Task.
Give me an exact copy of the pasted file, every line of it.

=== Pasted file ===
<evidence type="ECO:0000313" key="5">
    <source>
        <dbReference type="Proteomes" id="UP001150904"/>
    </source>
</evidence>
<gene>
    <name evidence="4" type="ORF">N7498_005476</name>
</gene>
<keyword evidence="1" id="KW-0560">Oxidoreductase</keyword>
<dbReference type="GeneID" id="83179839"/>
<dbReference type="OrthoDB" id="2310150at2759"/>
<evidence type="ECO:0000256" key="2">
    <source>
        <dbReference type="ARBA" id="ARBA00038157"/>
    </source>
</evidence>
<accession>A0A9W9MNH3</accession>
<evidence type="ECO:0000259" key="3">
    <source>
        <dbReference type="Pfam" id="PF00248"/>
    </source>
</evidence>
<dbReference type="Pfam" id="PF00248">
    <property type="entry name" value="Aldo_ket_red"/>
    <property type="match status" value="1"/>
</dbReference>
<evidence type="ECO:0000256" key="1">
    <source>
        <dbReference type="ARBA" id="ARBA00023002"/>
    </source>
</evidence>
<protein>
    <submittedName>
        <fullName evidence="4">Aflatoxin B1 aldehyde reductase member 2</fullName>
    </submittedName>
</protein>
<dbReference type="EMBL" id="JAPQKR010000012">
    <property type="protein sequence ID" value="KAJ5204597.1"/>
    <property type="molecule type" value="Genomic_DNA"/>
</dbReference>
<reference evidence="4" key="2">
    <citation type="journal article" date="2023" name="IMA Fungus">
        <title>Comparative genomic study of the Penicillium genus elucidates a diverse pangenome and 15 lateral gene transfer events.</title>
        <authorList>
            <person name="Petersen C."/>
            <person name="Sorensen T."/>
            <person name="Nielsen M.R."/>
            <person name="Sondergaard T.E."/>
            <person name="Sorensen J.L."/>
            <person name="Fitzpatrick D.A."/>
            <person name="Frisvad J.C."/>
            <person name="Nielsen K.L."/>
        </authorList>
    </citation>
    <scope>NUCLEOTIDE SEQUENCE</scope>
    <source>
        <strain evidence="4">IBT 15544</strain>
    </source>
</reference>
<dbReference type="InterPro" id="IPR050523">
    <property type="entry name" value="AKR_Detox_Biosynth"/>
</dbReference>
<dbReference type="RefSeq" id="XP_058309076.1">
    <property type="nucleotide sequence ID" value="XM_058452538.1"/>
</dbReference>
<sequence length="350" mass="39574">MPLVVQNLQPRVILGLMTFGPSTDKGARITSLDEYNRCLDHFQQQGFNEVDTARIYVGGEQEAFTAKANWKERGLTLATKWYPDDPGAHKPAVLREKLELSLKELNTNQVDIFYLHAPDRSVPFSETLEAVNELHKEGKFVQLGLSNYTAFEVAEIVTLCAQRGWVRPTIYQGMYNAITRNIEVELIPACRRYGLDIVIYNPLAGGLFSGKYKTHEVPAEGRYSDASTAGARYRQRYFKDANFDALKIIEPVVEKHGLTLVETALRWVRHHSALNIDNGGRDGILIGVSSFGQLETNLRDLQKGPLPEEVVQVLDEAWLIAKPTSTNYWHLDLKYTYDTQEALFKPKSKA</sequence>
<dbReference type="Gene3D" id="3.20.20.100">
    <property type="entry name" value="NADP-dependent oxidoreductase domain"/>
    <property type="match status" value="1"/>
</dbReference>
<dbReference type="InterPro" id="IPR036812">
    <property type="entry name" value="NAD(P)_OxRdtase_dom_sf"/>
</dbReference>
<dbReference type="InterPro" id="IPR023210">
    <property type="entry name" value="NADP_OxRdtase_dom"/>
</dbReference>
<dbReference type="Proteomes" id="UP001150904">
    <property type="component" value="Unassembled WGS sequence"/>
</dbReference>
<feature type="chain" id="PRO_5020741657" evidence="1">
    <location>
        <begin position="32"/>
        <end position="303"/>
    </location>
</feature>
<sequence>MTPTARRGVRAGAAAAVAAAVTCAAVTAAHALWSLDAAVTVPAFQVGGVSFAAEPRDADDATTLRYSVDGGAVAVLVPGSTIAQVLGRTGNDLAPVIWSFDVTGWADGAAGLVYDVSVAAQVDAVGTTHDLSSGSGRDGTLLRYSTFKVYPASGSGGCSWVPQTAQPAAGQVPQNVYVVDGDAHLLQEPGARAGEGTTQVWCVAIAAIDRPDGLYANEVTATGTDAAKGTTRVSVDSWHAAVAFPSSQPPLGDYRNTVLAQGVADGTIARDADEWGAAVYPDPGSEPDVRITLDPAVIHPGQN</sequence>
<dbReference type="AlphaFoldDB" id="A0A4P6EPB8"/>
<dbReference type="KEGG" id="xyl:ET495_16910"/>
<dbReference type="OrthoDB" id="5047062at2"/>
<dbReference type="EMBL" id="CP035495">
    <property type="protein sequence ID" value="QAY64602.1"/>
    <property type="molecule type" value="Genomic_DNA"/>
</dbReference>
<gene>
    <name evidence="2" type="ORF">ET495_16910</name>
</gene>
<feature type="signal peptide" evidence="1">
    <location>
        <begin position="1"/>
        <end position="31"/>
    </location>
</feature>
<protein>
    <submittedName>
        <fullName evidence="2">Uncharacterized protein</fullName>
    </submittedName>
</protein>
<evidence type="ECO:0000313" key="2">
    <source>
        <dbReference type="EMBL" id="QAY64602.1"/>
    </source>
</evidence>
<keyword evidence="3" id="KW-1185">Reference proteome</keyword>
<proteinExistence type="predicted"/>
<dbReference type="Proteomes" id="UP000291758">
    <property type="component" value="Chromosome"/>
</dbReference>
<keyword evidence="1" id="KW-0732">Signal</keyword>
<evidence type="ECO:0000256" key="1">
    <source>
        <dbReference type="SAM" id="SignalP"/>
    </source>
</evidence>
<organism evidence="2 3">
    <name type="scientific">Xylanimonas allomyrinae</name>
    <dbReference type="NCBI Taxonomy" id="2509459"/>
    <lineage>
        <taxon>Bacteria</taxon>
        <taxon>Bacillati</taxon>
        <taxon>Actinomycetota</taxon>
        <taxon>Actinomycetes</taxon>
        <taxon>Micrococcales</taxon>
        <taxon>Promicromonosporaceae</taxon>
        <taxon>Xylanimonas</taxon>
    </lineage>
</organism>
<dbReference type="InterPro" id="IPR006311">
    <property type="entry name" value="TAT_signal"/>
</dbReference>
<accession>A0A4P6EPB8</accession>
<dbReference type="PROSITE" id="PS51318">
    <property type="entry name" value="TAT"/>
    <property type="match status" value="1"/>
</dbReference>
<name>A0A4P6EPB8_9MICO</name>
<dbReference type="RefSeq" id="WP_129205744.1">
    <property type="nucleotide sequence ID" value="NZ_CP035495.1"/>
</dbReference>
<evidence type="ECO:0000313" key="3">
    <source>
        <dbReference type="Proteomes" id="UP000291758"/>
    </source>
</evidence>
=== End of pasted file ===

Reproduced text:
<evidence type="ECO:0000313" key="5">
    <source>
        <dbReference type="Proteomes" id="UP001150904"/>
    </source>
</evidence>
<gene>
    <name evidence="4" type="ORF">N7498_005476</name>
</gene>
<keyword evidence="1" id="KW-0560">Oxidoreductase</keyword>
<dbReference type="GeneID" id="83179839"/>
<dbReference type="OrthoDB" id="2310150at2759"/>
<evidence type="ECO:0000256" key="2">
    <source>
        <dbReference type="ARBA" id="ARBA00038157"/>
    </source>
</evidence>
<accession>A0A9W9MNH3</accession>
<evidence type="ECO:0000259" key="3">
    <source>
        <dbReference type="Pfam" id="PF00248"/>
    </source>
</evidence>
<dbReference type="Pfam" id="PF00248">
    <property type="entry name" value="Aldo_ket_red"/>
    <property type="match status" value="1"/>
</dbReference>
<evidence type="ECO:0000256" key="1">
    <source>
        <dbReference type="ARBA" id="ARBA00023002"/>
    </source>
</evidence>
<protein>
    <submittedName>
        <fullName evidence="4">Aflatoxin B1 aldehyde reductase member 2</fullName>
    </submittedName>
</protein>
<dbReference type="EMBL" id="JAPQKR010000012">
    <property type="protein sequence ID" value="KAJ5204597.1"/>
    <property type="molecule type" value="Genomic_DNA"/>
</dbReference>
<reference evidence="4" key="2">
    <citation type="journal article" date="2023" name="IMA Fungus">
        <title>Comparative genomic study of the Penicillium genus elucidates a diverse pangenome and 15 lateral gene transfer events.</title>
        <authorList>
            <person name="Petersen C."/>
            <person name="Sorensen T."/>
            <person name="Nielsen M.R."/>
            <person name="Sondergaard T.E."/>
            <person name="Sorensen J.L."/>
            <person name="Fitzpatrick D.A."/>
            <person name="Frisvad J.C."/>
            <person name="Nielsen K.L."/>
        </authorList>
    </citation>
    <scope>NUCLEOTIDE SEQUENCE</scope>
    <source>
        <strain evidence="4">IBT 15544</strain>
    </source>
</reference>
<dbReference type="InterPro" id="IPR050523">
    <property type="entry name" value="AKR_Detox_Biosynth"/>
</dbReference>
<dbReference type="RefSeq" id="XP_058309076.1">
    <property type="nucleotide sequence ID" value="XM_058452538.1"/>
</dbReference>
<sequence length="350" mass="39574">MPLVVQNLQPRVILGLMTFGPSTDKGARITSLDEYNRCLDHFQQQGFNEVDTARIYVGGEQEAFTAKANWKERGLTLATKWYPDDPGAHKPAVLREKLELSLKELNTNQVDIFYLHAPDRSVPFSETLEAVNELHKEGKFVQLGLSNYTAFEVAEIVTLCAQRGWVRPTIYQGMYNAITRNIEVELIPACRRYGLDIVIYNPLAGGLFSGKYKTHEVPAEGRYSDASTAGARYRQRYFKDANFDALKIIEPVVEKHGLTLVETALRWVRHHSALNIDNGGRDGILIGVSSFGQLETNLRDLQKGPLPEEVVQVLDEAWLIAKPTSTNYWHLDLKYTYDTQEALFKPKSKA</sequence>
<dbReference type="Gene3D" id="3.20.20.100">
    <property type="entry name" value="NADP-dependent oxidoreductase domain"/>
    <property type="match status" value="1"/>
</dbReference>
<dbReference type="InterPro" id="IPR036812">
    <property type="entry name" value="NAD(P)_OxRdtase_dom_sf"/>
</dbReference>
<dbReference type="InterPro" id="IPR023210">
    <property type="entry name" value="NADP_OxRdtase_dom"/>
</dbReference>
<dbReference type="Proteomes" id="UP001150904">
    <property type="component" value="Unassembled WGS sequence"/>
</dbReference>
<feature type="chain" id="PRO_5020741657" evidence="1">
    <location>
        <begin position="32"/>
        <end position="303"/>
    </location>
</feature>
<sequence>MTPTARRGVRAGAAAAVAAAVTCAAVTAAHALWSLDAAVTVPAFQVGGVSFAAEPRDADDATTLRYSVDGGAVAVLVPGSTIAQVLGRTGNDLAPVIWSFDVTGWADGAAGLVYDVSVAAQVDAVGTTHDLSSGSGRDGTLLRYSTFKVYPASGSGGCSWVPQTAQPAAGQVPQNVYVVDGDAHLLQEPGARAGEGTTQVWCVAIAAIDRPDGLYANEVTATGTDAAKGTTRVSVDSWHAAVAFPSSQPPLGDYRNTVLAQGVADGTIARDADEWGAAVYPDPGSEPDVRITLDPAVIHPGQN</sequence>
<dbReference type="AlphaFoldDB" id="A0A4P6EPB8"/>
<dbReference type="KEGG" id="xyl:ET495_16910"/>
<dbReference type="OrthoDB" id="5047062at2"/>
<dbReference type="EMBL" id="CP035495">
    <property type="protein sequence ID" value="QAY64602.1"/>
    <property type="molecule type" value="Genomic_DNA"/>
</dbReference>
<gene>
    <name evidence="2" type="ORF">ET495_16910</name>
</gene>
<feature type="signal peptide" evidence="1">
    <location>
        <begin position="1"/>
        <end position="31"/>
    </location>
</feature>
<protein>
    <submittedName>
        <fullName evidence="2">Uncharacterized protein</fullName>
    </submittedName>
</protein>
<evidence type="ECO:0000313" key="2">
    <source>
        <dbReference type="EMBL" id="QAY64602.1"/>
    </source>
</evidence>
<keyword evidence="3" id="KW-1185">Reference proteome</keyword>
<proteinExistence type="predicted"/>
<dbReference type="Proteomes" id="UP000291758">
    <property type="component" value="Chromosome"/>
</dbReference>
<keyword evidence="1" id="KW-0732">Signal</keyword>
<evidence type="ECO:0000256" key="1">
    <source>
        <dbReference type="SAM" id="SignalP"/>
    </source>
</evidence>
<organism evidence="2 3">
    <name type="scientific">Xylanimonas allomyrinae</name>
    <dbReference type="NCBI Taxonomy" id="2509459"/>
    <lineage>
        <taxon>Bacteria</taxon>
        <taxon>Bacillati</taxon>
        <taxon>Actinomycetota</taxon>
        <taxon>Actinomycetes</taxon>
        <taxon>Micrococcales</taxon>
        <taxon>Promicromonosporaceae</taxon>
        <taxon>Xylanimonas</taxon>
    </lineage>
</organism>
<dbReference type="InterPro" id="IPR006311">
    <property type="entry name" value="TAT_signal"/>
</dbReference>
<accession>A0A4P6EPB8</accession>
<dbReference type="PROSITE" id="PS51318">
    <property type="entry name" value="TAT"/>
    <property type="match status" value="1"/>
</dbReference>
<name>A0A4P6EPB8_9MICO</name>
<dbReference type="RefSeq" id="WP_129205744.1">
    <property type="nucleotide sequence ID" value="NZ_CP035495.1"/>
</dbReference>
<evidence type="ECO:0000313" key="3">
    <source>
        <dbReference type="Proteomes" id="UP000291758"/>
    </source>
</evidence>